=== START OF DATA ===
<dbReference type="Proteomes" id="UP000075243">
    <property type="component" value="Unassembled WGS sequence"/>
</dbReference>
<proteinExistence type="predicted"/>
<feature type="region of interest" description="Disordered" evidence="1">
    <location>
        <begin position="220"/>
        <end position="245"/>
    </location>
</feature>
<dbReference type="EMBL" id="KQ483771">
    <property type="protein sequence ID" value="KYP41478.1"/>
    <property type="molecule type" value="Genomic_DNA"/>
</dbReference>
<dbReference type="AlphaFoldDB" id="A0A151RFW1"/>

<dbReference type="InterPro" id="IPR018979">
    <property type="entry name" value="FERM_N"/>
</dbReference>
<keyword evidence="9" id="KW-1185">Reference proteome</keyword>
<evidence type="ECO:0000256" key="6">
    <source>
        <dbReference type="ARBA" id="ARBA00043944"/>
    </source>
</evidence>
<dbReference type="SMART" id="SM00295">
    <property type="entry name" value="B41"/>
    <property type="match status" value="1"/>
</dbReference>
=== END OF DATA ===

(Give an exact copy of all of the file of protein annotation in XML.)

<dbReference type="Proteomes" id="UP000075243">
    <property type="component" value="Unassembled WGS sequence"/>
</dbReference>
<proteinExistence type="predicted"/>
<feature type="region of interest" description="Disordered" evidence="1">
    <location>
        <begin position="220"/>
        <end position="245"/>
    </location>
</feature>
<dbReference type="EMBL" id="KQ483771">
    <property type="protein sequence ID" value="KYP41478.1"/>
    <property type="molecule type" value="Genomic_DNA"/>
</dbReference>
<dbReference type="AlphaFoldDB" id="A0A151RFW1"/>

<dbReference type="InterPro" id="IPR018979">
    <property type="entry name" value="FERM_N"/>
</dbReference>
<keyword evidence="9" id="KW-1185">Reference proteome</keyword>
<evidence type="ECO:0000256" key="6">
    <source>
        <dbReference type="ARBA" id="ARBA00043944"/>
    </source>
</evidence>
<dbReference type="SMART" id="SM00295">
    <property type="entry name" value="B41"/>
    <property type="match status" value="1"/>
</dbReference>